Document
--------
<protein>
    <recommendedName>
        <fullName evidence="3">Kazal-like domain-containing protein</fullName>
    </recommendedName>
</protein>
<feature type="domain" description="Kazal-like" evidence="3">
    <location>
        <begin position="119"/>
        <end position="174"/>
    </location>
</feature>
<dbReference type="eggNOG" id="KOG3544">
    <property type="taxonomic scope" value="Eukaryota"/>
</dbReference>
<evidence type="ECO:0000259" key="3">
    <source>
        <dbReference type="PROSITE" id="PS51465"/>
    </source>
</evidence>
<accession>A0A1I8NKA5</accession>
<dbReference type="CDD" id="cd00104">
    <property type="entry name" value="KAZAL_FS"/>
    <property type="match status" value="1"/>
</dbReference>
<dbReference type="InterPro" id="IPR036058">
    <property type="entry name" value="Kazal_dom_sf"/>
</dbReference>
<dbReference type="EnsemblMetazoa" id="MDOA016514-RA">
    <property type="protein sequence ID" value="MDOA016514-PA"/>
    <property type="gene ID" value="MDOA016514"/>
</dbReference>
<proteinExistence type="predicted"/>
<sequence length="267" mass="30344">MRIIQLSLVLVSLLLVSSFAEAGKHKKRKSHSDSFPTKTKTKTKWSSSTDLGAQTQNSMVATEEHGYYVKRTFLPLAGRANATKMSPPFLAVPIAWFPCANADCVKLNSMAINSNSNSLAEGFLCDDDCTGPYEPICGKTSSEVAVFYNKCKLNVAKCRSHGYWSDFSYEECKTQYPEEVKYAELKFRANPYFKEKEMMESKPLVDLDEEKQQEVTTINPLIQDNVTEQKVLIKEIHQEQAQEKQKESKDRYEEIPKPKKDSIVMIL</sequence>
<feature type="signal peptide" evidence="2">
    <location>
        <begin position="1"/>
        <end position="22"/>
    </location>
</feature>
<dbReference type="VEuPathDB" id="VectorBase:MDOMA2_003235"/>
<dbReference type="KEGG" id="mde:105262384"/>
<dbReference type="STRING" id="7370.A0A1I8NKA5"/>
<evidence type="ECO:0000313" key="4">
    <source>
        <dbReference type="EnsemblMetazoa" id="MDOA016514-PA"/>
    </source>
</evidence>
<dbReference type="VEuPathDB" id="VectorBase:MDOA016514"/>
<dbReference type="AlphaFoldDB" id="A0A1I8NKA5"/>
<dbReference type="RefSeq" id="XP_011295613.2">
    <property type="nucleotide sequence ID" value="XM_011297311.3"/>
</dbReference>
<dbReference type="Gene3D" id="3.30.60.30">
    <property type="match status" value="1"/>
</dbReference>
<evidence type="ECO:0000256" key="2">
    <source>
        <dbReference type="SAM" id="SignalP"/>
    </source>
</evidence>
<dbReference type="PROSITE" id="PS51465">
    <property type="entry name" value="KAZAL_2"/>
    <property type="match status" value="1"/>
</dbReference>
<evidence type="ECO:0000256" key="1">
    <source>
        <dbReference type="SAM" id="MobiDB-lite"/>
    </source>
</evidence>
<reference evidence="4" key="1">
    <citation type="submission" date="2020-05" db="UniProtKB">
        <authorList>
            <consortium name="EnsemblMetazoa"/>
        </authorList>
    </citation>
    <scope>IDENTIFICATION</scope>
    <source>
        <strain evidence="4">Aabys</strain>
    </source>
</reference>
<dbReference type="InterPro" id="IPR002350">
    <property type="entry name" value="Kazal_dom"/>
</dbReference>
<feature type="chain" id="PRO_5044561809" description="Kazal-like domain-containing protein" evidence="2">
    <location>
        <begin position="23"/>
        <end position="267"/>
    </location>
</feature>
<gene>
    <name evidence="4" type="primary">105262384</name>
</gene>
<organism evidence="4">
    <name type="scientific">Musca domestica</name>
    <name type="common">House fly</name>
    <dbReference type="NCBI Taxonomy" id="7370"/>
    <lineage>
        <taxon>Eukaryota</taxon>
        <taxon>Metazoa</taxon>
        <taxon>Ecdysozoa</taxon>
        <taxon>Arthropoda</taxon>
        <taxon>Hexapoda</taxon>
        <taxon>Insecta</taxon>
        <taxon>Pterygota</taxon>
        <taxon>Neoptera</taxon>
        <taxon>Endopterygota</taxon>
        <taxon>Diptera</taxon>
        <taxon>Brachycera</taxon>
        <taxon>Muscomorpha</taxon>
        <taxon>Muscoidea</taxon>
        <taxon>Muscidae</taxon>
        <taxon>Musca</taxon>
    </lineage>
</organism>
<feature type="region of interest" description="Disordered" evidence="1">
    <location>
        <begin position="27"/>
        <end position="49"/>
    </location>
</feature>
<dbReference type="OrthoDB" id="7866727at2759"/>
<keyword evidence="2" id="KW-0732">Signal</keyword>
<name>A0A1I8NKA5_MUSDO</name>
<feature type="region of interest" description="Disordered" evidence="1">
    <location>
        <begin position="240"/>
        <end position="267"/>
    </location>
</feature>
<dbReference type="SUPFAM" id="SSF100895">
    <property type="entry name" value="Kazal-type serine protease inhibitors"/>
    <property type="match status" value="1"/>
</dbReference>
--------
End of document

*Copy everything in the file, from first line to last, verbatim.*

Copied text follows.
<protein>
    <recommendedName>
        <fullName evidence="3">Kazal-like domain-containing protein</fullName>
    </recommendedName>
</protein>
<feature type="domain" description="Kazal-like" evidence="3">
    <location>
        <begin position="119"/>
        <end position="174"/>
    </location>
</feature>
<dbReference type="eggNOG" id="KOG3544">
    <property type="taxonomic scope" value="Eukaryota"/>
</dbReference>
<evidence type="ECO:0000259" key="3">
    <source>
        <dbReference type="PROSITE" id="PS51465"/>
    </source>
</evidence>
<accession>A0A1I8NKA5</accession>
<dbReference type="CDD" id="cd00104">
    <property type="entry name" value="KAZAL_FS"/>
    <property type="match status" value="1"/>
</dbReference>
<dbReference type="InterPro" id="IPR036058">
    <property type="entry name" value="Kazal_dom_sf"/>
</dbReference>
<dbReference type="EnsemblMetazoa" id="MDOA016514-RA">
    <property type="protein sequence ID" value="MDOA016514-PA"/>
    <property type="gene ID" value="MDOA016514"/>
</dbReference>
<proteinExistence type="predicted"/>
<sequence length="267" mass="30344">MRIIQLSLVLVSLLLVSSFAEAGKHKKRKSHSDSFPTKTKTKTKWSSSTDLGAQTQNSMVATEEHGYYVKRTFLPLAGRANATKMSPPFLAVPIAWFPCANADCVKLNSMAINSNSNSLAEGFLCDDDCTGPYEPICGKTSSEVAVFYNKCKLNVAKCRSHGYWSDFSYEECKTQYPEEVKYAELKFRANPYFKEKEMMESKPLVDLDEEKQQEVTTINPLIQDNVTEQKVLIKEIHQEQAQEKQKESKDRYEEIPKPKKDSIVMIL</sequence>
<feature type="signal peptide" evidence="2">
    <location>
        <begin position="1"/>
        <end position="22"/>
    </location>
</feature>
<dbReference type="VEuPathDB" id="VectorBase:MDOMA2_003235"/>
<dbReference type="KEGG" id="mde:105262384"/>
<dbReference type="STRING" id="7370.A0A1I8NKA5"/>
<evidence type="ECO:0000313" key="4">
    <source>
        <dbReference type="EnsemblMetazoa" id="MDOA016514-PA"/>
    </source>
</evidence>
<dbReference type="VEuPathDB" id="VectorBase:MDOA016514"/>
<dbReference type="AlphaFoldDB" id="A0A1I8NKA5"/>
<dbReference type="RefSeq" id="XP_011295613.2">
    <property type="nucleotide sequence ID" value="XM_011297311.3"/>
</dbReference>
<dbReference type="Gene3D" id="3.30.60.30">
    <property type="match status" value="1"/>
</dbReference>
<evidence type="ECO:0000256" key="2">
    <source>
        <dbReference type="SAM" id="SignalP"/>
    </source>
</evidence>
<dbReference type="PROSITE" id="PS51465">
    <property type="entry name" value="KAZAL_2"/>
    <property type="match status" value="1"/>
</dbReference>
<evidence type="ECO:0000256" key="1">
    <source>
        <dbReference type="SAM" id="MobiDB-lite"/>
    </source>
</evidence>
<reference evidence="4" key="1">
    <citation type="submission" date="2020-05" db="UniProtKB">
        <authorList>
            <consortium name="EnsemblMetazoa"/>
        </authorList>
    </citation>
    <scope>IDENTIFICATION</scope>
    <source>
        <strain evidence="4">Aabys</strain>
    </source>
</reference>
<dbReference type="InterPro" id="IPR002350">
    <property type="entry name" value="Kazal_dom"/>
</dbReference>
<feature type="chain" id="PRO_5044561809" description="Kazal-like domain-containing protein" evidence="2">
    <location>
        <begin position="23"/>
        <end position="267"/>
    </location>
</feature>
<gene>
    <name evidence="4" type="primary">105262384</name>
</gene>
<organism evidence="4">
    <name type="scientific">Musca domestica</name>
    <name type="common">House fly</name>
    <dbReference type="NCBI Taxonomy" id="7370"/>
    <lineage>
        <taxon>Eukaryota</taxon>
        <taxon>Metazoa</taxon>
        <taxon>Ecdysozoa</taxon>
        <taxon>Arthropoda</taxon>
        <taxon>Hexapoda</taxon>
        <taxon>Insecta</taxon>
        <taxon>Pterygota</taxon>
        <taxon>Neoptera</taxon>
        <taxon>Endopterygota</taxon>
        <taxon>Diptera</taxon>
        <taxon>Brachycera</taxon>
        <taxon>Muscomorpha</taxon>
        <taxon>Muscoidea</taxon>
        <taxon>Muscidae</taxon>
        <taxon>Musca</taxon>
    </lineage>
</organism>
<feature type="region of interest" description="Disordered" evidence="1">
    <location>
        <begin position="27"/>
        <end position="49"/>
    </location>
</feature>
<dbReference type="OrthoDB" id="7866727at2759"/>
<keyword evidence="2" id="KW-0732">Signal</keyword>
<name>A0A1I8NKA5_MUSDO</name>
<feature type="region of interest" description="Disordered" evidence="1">
    <location>
        <begin position="240"/>
        <end position="267"/>
    </location>
</feature>
<dbReference type="SUPFAM" id="SSF100895">
    <property type="entry name" value="Kazal-type serine protease inhibitors"/>
    <property type="match status" value="1"/>
</dbReference>